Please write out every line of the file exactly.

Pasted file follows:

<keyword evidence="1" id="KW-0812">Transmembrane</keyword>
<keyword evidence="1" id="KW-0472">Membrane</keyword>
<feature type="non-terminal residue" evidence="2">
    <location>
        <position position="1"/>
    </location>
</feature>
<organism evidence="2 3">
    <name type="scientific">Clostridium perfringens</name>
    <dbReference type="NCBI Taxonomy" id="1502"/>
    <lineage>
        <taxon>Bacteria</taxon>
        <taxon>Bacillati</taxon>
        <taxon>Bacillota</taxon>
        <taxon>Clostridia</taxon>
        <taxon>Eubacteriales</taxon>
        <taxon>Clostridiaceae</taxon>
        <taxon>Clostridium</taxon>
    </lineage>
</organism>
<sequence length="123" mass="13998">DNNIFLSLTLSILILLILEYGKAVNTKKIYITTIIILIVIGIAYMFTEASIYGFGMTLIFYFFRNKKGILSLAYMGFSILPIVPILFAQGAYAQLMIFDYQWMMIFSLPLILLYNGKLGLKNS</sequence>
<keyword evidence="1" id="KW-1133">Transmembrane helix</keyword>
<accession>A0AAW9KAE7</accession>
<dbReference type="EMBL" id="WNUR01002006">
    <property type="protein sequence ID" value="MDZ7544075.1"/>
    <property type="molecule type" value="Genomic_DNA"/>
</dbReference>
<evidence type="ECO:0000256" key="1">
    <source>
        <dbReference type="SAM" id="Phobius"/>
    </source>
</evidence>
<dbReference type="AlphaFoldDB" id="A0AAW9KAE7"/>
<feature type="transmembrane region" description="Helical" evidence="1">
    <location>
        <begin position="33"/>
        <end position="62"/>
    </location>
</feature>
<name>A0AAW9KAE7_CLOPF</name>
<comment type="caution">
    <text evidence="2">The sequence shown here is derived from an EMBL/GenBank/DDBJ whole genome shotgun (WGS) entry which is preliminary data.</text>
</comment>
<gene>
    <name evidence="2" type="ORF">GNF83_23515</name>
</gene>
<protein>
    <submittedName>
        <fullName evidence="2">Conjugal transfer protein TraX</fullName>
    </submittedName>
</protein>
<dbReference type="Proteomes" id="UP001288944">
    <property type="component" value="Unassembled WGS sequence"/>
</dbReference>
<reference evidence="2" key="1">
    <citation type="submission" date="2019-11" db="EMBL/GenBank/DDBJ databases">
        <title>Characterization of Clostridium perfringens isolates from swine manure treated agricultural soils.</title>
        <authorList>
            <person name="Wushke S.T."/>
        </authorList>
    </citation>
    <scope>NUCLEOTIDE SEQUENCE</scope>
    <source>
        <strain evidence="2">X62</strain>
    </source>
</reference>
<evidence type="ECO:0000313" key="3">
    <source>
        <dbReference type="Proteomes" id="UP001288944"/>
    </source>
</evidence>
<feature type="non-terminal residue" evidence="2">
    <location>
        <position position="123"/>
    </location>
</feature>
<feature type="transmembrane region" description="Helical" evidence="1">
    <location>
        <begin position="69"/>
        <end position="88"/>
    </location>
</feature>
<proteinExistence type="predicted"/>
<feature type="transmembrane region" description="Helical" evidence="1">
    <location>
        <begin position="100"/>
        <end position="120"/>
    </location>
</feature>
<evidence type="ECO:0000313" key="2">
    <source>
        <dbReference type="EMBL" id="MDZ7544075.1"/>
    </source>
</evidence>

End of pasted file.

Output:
<keyword evidence="1" id="KW-0812">Transmembrane</keyword>
<keyword evidence="1" id="KW-0472">Membrane</keyword>
<feature type="non-terminal residue" evidence="2">
    <location>
        <position position="1"/>
    </location>
</feature>
<organism evidence="2 3">
    <name type="scientific">Clostridium perfringens</name>
    <dbReference type="NCBI Taxonomy" id="1502"/>
    <lineage>
        <taxon>Bacteria</taxon>
        <taxon>Bacillati</taxon>
        <taxon>Bacillota</taxon>
        <taxon>Clostridia</taxon>
        <taxon>Eubacteriales</taxon>
        <taxon>Clostridiaceae</taxon>
        <taxon>Clostridium</taxon>
    </lineage>
</organism>
<sequence length="123" mass="13998">DNNIFLSLTLSILILLILEYGKAVNTKKIYITTIIILIVIGIAYMFTEASIYGFGMTLIFYFFRNKKGILSLAYMGFSILPIVPILFAQGAYAQLMIFDYQWMMIFSLPLILLYNGKLGLKNS</sequence>
<keyword evidence="1" id="KW-1133">Transmembrane helix</keyword>
<accession>A0AAW9KAE7</accession>
<dbReference type="EMBL" id="WNUR01002006">
    <property type="protein sequence ID" value="MDZ7544075.1"/>
    <property type="molecule type" value="Genomic_DNA"/>
</dbReference>
<evidence type="ECO:0000256" key="1">
    <source>
        <dbReference type="SAM" id="Phobius"/>
    </source>
</evidence>
<dbReference type="AlphaFoldDB" id="A0AAW9KAE7"/>
<feature type="transmembrane region" description="Helical" evidence="1">
    <location>
        <begin position="33"/>
        <end position="62"/>
    </location>
</feature>
<name>A0AAW9KAE7_CLOPF</name>
<comment type="caution">
    <text evidence="2">The sequence shown here is derived from an EMBL/GenBank/DDBJ whole genome shotgun (WGS) entry which is preliminary data.</text>
</comment>
<gene>
    <name evidence="2" type="ORF">GNF83_23515</name>
</gene>
<protein>
    <submittedName>
        <fullName evidence="2">Conjugal transfer protein TraX</fullName>
    </submittedName>
</protein>
<dbReference type="Proteomes" id="UP001288944">
    <property type="component" value="Unassembled WGS sequence"/>
</dbReference>
<reference evidence="2" key="1">
    <citation type="submission" date="2019-11" db="EMBL/GenBank/DDBJ databases">
        <title>Characterization of Clostridium perfringens isolates from swine manure treated agricultural soils.</title>
        <authorList>
            <person name="Wushke S.T."/>
        </authorList>
    </citation>
    <scope>NUCLEOTIDE SEQUENCE</scope>
    <source>
        <strain evidence="2">X62</strain>
    </source>
</reference>
<evidence type="ECO:0000313" key="3">
    <source>
        <dbReference type="Proteomes" id="UP001288944"/>
    </source>
</evidence>
<feature type="non-terminal residue" evidence="2">
    <location>
        <position position="123"/>
    </location>
</feature>
<feature type="transmembrane region" description="Helical" evidence="1">
    <location>
        <begin position="69"/>
        <end position="88"/>
    </location>
</feature>
<proteinExistence type="predicted"/>
<feature type="transmembrane region" description="Helical" evidence="1">
    <location>
        <begin position="100"/>
        <end position="120"/>
    </location>
</feature>
<evidence type="ECO:0000313" key="2">
    <source>
        <dbReference type="EMBL" id="MDZ7544075.1"/>
    </source>
</evidence>